Film » Film Features

Warning: This Dog Bites

Pointless remake piles on the violence

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It’s a good thing Sam Peckinpah isn't alive to see Rod Lurie’s wholly unnecessary remake of 1971's Straw Dogs, which strips away Peckinpah’s literary themes and wallows in redneck stereotypes. Peckinpah’s artfully choreographed violence, controversial in 1971, is transformed for post-Saw audiences into standard horror-movie shock.

Protagonist David (James Marsden) is a screenwriter here, married to actress Amy (Kate Bosworth). They retreat to the most odious Southern backwater this side of Deliverance, populated by gun-toting primitives, including Amy’s ex-boyfriend (Alexander Skarsgard), who detests David and his effete Jaguar-driving Hollywood ways. Peckinpah explored the conflict between science and religion and the irrelevancy of intellectualism in a primitive world; Lurie’s theme is tritely political, centering on the divide between liberals and God-and-guns Southern rustics.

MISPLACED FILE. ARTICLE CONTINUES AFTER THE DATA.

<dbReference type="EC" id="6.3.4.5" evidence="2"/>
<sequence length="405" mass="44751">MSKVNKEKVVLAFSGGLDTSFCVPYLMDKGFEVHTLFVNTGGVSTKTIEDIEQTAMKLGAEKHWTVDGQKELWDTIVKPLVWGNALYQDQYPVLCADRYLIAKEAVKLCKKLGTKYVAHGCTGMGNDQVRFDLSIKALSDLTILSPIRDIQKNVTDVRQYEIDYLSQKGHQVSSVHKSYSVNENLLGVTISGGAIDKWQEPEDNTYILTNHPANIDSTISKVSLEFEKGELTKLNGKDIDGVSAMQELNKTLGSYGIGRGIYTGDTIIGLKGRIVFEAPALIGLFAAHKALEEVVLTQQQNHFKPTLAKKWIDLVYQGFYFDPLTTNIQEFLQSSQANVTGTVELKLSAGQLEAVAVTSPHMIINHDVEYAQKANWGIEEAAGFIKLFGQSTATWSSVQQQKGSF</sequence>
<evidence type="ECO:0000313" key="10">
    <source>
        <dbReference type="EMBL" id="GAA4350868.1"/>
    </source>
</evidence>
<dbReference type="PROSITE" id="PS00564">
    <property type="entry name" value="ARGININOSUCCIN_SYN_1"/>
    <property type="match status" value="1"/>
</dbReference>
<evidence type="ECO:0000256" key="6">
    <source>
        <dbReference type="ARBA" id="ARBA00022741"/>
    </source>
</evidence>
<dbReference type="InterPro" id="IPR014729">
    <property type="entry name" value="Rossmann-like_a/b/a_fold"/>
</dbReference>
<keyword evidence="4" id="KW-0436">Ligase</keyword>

In thrall to the thing he's defiling, Lurie faithfully apes the original – the hanged cat, the rape, the apocalyptic bloodbath – but without style, artistry, or significance. --Pamela Zoslov

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